Video game scholarships

League of Legends becomes a varsity sport

League_of_legends_logo_transparent

Inside Higher Ed has a story about an Illinois university which has decided to make ‘League of Legends’ a varsity sport and award a number of scholarships to boot:

In the latest blow to the nerd-jock distinction, an Illinois university has added video games to its varsity sports lineup.Robert Morris University-Illinois, a 7,000-student private institution with its main campus in Chicago, announced this month that it would incorporate eSports – organized video-game competitions – into its athletic program. Starting in September, League of Legends players will join hockey goalies, quarterbacks and point guards as varsity athletes at the Chicago campus. The university is a member of the National Association of Intercollegiate Athletics.League of Legends is an online multiplayer battle-arena video game. More than 27 million people play it each day, according to Riot Games, which developed the game.The Chicago-based university, which has no affiliation with Robert Morris University in Pittsburgh, is the first institution in the country to assign varsity status to a video game.The university plans to offer between 45 and 50 athletic scholarships to incoming gamers, said Kurt Melcher, the university’s associate athletic director. The scholarships will pay for 50 percent of tuition and 50 percent of room and board for members of the League of Legends team.

I must admit I’m not familiar with this particular game but it does seem rather exciting:

whatislol-intro

League of Legends is a fast-paced, competitive online game that blends the speed and intensity of an RTS with RPG elements. Two teams of powerful champions, each with a unique design and playstyle, battle head-to-head across multiple battlefields and game modes. With an ever-expanding roster of champions, frequent updates and a thriving tournament scene, League of Legends offers endless replayability for players of every skill level.

Still not sure that this quite fits with university sports environment or that video games count as sport. Or indeed that the university will find any other university to play against.

Advertisements

Betting the farm. On a stadium.

How one university is going for broke with a new stadium.

Inside Higher Ed has an interesting story about Colorado State University’s plan to solve all of its problems with a new stadium. The University is, in common with many other public institutions in the US, in a difficult financial position. But the response at Colorado State is a distinctive one – they are planning to build a new football stadium at a cost of $226 million as the way out of the crisis.

So, what’s the plan?

Colorado State is a middling football team in the Mountain West Conference, competing against respectable but not stellar athletic programs. The stadium plan relies on the hypothesis that if the university has great facilities, it will be able to recruit better athletes, sell more tickets and (this is the end game) attract more out-of-state students to help make up for a steep drop in state funding.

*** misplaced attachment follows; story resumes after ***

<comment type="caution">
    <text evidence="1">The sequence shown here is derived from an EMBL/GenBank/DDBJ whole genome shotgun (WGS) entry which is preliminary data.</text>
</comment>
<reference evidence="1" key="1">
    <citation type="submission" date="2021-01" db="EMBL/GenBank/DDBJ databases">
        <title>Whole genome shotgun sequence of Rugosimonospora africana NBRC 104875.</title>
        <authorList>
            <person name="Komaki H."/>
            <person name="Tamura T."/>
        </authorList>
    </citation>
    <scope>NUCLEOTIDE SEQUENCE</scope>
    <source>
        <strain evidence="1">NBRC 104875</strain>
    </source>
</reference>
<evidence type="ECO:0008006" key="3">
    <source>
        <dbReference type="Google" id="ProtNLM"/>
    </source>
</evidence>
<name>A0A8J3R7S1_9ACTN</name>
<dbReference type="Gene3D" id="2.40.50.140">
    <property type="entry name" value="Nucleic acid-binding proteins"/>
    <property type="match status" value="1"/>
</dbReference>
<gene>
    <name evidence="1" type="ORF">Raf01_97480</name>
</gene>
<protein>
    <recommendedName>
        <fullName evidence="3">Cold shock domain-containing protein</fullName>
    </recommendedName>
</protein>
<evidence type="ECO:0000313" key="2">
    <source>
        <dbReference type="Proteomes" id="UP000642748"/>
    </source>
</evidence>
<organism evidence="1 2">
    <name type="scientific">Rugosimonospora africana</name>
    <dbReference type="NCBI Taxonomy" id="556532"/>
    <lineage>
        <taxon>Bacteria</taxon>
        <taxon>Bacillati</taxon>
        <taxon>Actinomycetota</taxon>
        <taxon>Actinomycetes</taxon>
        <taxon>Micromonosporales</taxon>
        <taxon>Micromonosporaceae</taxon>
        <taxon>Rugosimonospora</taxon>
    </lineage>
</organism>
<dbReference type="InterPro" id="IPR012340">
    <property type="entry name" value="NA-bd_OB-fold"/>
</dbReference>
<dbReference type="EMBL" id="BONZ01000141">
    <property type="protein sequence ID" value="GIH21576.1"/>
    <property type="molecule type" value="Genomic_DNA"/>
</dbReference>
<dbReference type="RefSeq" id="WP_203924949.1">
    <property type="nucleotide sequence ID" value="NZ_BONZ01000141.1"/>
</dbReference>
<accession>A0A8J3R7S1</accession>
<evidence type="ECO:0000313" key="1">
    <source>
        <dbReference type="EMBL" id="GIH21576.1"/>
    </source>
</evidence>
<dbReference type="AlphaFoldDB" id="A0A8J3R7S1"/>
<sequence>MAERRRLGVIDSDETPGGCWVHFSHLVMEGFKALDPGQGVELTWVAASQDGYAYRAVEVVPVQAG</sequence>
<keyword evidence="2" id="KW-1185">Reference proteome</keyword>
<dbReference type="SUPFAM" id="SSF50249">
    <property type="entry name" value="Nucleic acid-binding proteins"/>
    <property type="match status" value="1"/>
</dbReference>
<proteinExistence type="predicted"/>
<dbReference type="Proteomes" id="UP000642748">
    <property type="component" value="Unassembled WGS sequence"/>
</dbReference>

“At the end of the day, athletics is part of what drives national attention for the university,” said Kyle Henley, director of public relations and business and community development for the Colorado State system. “We’re a university on the rise and fundamentally, at the end of the day, if we’re not part of that national conversation at the athletic level, we’re missing out on opportunities.”

Yet some sports economists and faculty members who say they’re being stonewalled by the administration are warning against the gamble.

Colorado State President Tony Frank has vowed to keep the process public, and CSU System Chancellor Mike Martin said “the fact that we haven’t publicly debated those folks, doesn’t mean [their economic projections] aren’t relevant to our discussions.”

It’s a bold move but really seems like an extraordinarily optimistic and expensive gamble. It’s hard to imagine a similar move happening in the UK.

‘University of Nike’ in Oregon

A huge investment in university sport.

 

The New York Times has a report on the opening of a hugely expensive new facility to enhance the University of Oregon’s football programme. It comes courtesy of a sizeable donation from one of the founders of Nike.

The Football Performance Center, which was unveiled publicly this week, is as much country club as football facility, potentially mistaken for a day spa, or an art gallery, or a sports history museum, or a spaceship — and is luxurious enough to make N.F.L. teams jealous. It is, more than anything, a testament to college football’s arms race, to the billions of dollars at stake and to the lengths that universities will go to field elite football programs.

The performance center was paid for through a donation from Phil Knight, a founder of Nike, an Oregon alumnus and a longtime benefactor of the university. During a tour of the complex Wednesday, university officials declined to give a dollar figure, even a ballpark one, insisting they did not know the total cost of a football center where even the garbage cans were picked with great care to match the overall design. (Early design estimates placed the center’s cost at $68 million, which, based on the tour, seemed conservative.)

thumb.aspx